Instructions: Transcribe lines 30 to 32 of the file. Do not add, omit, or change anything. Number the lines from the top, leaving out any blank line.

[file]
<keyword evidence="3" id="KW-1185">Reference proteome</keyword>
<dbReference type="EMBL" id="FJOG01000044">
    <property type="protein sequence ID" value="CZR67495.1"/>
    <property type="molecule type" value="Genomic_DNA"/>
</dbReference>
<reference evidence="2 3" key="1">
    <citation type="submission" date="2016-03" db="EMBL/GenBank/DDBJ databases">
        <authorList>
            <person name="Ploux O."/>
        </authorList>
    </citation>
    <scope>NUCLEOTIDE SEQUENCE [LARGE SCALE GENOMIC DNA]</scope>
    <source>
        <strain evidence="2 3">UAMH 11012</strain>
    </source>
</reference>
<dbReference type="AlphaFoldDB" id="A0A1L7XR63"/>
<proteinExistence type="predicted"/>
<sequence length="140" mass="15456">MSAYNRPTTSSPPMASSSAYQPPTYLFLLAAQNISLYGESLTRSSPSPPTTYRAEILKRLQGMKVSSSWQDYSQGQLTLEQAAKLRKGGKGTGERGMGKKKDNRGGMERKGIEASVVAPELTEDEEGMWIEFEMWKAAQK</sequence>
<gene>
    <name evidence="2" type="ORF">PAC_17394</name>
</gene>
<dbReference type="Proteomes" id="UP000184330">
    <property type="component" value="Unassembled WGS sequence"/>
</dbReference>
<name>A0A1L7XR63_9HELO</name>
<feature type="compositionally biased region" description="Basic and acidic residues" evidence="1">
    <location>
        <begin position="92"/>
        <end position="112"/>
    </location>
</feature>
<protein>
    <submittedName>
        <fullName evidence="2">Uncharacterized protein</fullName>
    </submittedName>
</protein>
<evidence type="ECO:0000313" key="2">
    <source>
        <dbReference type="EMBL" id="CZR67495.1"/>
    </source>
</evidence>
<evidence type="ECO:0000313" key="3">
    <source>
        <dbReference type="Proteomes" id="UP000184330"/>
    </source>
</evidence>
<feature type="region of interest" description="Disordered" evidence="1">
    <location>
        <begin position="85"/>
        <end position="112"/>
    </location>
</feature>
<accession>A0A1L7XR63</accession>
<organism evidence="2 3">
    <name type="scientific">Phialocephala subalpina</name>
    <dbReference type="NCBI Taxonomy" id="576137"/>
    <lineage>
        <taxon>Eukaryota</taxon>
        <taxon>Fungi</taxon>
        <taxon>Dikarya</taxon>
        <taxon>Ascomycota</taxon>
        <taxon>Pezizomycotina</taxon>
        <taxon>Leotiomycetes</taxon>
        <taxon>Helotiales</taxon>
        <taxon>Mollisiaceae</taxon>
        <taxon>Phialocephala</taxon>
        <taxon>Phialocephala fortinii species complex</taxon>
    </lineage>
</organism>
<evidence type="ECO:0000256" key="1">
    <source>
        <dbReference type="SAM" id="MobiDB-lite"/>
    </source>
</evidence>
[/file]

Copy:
        <end position="112"/>
    </location>
</feature>